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The Razzies' Most Controversial Nominations Ever

For going on a century, the Academy of Motion Pictures Arts and Sciences has been presenting Oscars to the producers, writers, directors, actors, and technicians behind what its voters deem to be the best movies of the year. Some movie lovers and perennial Oscar watchers enjoy the pomp and circumstance, not to mention the horse race. But others find the self-congratulatory nature of the ceremony distasteful. For moviegoers who weren't so satisfied with their ticket purchases and who might think the Hollywood elite could stand to be taken down a peg, there's the Razzies, an organization founded in 1981 to highlight the worst that cinema has to offer. 

For the most part, both industry insiders and members of the public who pay attention to such things have accepted the premise that the Razzies aren't supposed to be as self-serious as the Oscars. Trophies often go to big stars and previous Oscar winners who happen to make a movie that crosses the line of good taste. But every now and then, this decidedly less reverent awards body crosses that line with nominations that go after low-hanging fruit. The Razzies have also awarded worsts of the year to films and artists that have gone on to become beloved classics. And as cultural attitudes have changed, the organization's insensitive schtick seems less and less funny. With these picks, the Razzies waded into the controversy and compromised their own already tenuous stature within the awards circuit.

Shelley Duvall for The Shining

The Razzies got off to a rocky start in their inaugural year when the organization nominated 1980's "The Shining" for two awards: worst director for Stanley Kubrick and worst actress for Shelley Duvall. Since the Razzies were a brand new concept, their definition of "worst" had yet to be established. But even without a metric, the inclusion of "The Shining" was curious at best. The film opened in limited release to mixed reviews, though it eventually went on to become a hit that's now considered to be one of the best horror movies of all time. At the time, critics and audiences didn't hate it; some just didn't get it, and most of the criticism had to do with the ways in which Kubrick deviated from Stephen King's book.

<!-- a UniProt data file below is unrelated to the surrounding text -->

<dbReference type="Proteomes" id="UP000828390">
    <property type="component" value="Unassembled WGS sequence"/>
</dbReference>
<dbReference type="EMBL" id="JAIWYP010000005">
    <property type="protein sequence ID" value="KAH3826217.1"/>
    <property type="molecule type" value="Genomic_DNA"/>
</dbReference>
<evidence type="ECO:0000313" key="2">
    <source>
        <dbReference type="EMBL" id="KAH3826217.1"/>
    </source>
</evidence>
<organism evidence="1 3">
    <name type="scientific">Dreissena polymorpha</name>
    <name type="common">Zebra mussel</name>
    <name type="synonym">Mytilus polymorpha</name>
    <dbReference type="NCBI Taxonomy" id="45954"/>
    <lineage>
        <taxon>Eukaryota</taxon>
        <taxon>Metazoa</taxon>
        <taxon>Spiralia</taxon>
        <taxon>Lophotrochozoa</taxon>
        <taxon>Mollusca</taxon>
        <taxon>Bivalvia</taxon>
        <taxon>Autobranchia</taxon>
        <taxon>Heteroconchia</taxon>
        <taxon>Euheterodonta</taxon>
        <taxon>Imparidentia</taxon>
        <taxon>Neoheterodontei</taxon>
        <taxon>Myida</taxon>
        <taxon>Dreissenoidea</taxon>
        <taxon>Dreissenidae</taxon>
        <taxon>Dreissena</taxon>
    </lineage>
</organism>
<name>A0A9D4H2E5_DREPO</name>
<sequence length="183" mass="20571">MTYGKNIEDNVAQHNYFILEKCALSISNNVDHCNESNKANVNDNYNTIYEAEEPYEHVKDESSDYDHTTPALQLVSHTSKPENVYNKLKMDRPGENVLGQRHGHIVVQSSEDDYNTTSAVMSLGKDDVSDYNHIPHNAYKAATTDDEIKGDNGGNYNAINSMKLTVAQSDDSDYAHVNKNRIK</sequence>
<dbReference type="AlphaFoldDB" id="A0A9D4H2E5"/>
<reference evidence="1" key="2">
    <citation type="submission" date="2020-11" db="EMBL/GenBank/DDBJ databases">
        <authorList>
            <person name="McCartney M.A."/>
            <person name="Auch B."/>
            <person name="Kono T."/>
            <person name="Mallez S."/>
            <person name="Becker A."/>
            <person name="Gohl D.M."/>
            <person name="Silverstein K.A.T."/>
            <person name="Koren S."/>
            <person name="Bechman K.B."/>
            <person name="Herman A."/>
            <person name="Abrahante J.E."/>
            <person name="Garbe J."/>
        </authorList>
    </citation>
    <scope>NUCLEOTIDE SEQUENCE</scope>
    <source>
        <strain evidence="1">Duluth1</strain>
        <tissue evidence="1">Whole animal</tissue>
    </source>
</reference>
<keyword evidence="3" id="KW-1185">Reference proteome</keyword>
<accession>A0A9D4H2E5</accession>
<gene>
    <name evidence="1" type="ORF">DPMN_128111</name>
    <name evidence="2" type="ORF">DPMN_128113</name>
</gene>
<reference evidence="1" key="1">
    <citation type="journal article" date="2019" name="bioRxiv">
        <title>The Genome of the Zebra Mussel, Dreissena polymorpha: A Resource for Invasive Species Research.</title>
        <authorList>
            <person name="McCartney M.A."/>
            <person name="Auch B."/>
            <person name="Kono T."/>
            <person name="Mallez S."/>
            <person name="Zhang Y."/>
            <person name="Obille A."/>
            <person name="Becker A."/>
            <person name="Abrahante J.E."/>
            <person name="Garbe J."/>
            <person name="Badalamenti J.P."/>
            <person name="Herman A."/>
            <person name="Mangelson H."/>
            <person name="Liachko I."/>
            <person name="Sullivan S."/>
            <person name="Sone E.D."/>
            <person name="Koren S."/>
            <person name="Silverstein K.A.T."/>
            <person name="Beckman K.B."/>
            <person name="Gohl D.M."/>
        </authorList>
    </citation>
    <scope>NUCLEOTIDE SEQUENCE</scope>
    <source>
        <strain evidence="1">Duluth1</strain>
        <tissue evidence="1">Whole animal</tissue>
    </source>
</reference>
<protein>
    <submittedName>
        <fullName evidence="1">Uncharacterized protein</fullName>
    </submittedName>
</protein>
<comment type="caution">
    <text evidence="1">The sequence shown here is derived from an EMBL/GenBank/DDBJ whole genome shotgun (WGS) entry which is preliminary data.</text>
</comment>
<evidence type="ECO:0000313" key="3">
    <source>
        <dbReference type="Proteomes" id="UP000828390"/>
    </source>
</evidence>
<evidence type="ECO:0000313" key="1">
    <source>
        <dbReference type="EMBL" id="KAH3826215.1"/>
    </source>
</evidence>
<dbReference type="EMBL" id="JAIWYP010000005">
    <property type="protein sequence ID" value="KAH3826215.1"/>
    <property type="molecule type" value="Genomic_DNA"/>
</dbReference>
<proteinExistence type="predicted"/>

Time would prove the Razzies partially right in the case of Kubrick and utterly wrong in the case of Duvall. Many years after being cruelly singled out for her now acclaimed performance, Duvall went public with stories of the mistreatment she suffered on set. "The Shining" filmed for 500 days, and under Kubrick's exacting and often unprofessional direction, Duvall was forced to sometimes do more than 100 takes of scenes in which her character, Wendy, was screaming, crying, or in some other state of distress. The experience left a then 19-year-old Duvall suffering from anxiety attacks. In 2022, the Razzies rescinded the dubious honor they'd bestowed upon Duvall, citing "extenuating circumstances."

Ennio Morricone for The Thing

It's not surprising that this John Carpenter cult favorite showed up on a list of the worst films of the year back in 1983. "The Thing," which debuted in theaters during a recession up against "E.T. the Extraterrestrial," was widely panned by critics and struggled to find an audience (in the years to come, it would find a devoted fan following, with some calling it the best sci-fi movie of all time). What was surprising was that its lone Razzie nom was for its score. Ennio Morricone was then and remains one of the most celebrated composers of film scores in history. In his 70-year career, he won nearly 100 awards, including two Oscars, but he was apparently far too ahead of his time for the Golden Raspberries. 

The incredibly prolific Italian composer (he has more than 500 credits to his name) was best known for his melodic spaghetti Western collaborations with Sergio Leone. For Carpenter and "The Thing," he went in a different direction. With his director's input, he crafted music that was sparse, synth-y, and foreboding, the sound of which became the template for future sci-fi and horror movies. Today, Morricone's soundtrack for "The Thing" ranks among his fans' favorite compositions. This is one of many instances in which the Razzies were shortsighted and spectacularly wrong. 

Danny DeVito for Batman Returns

For actors, taking on the role of a Batman villain is a high-risk, high-reward proposition. Some, like Joaquin Phoenix and the late Heath Ledger, win Academy Awards for their performances. Others, like Halle Berry and Danny DeVito, get nominated for (and in Berry's case, win) Razzies. While the otherwise talented Berry's Catwoman never stood a chance in a poorly conceived movie, DeVito's Oswald Cobblepot-slash-the Penguin menaced Gotham in a financially successful film that got mixed to positive reviews and has since come to be appreciated for the dark, comic book-y, camp-fest that it was.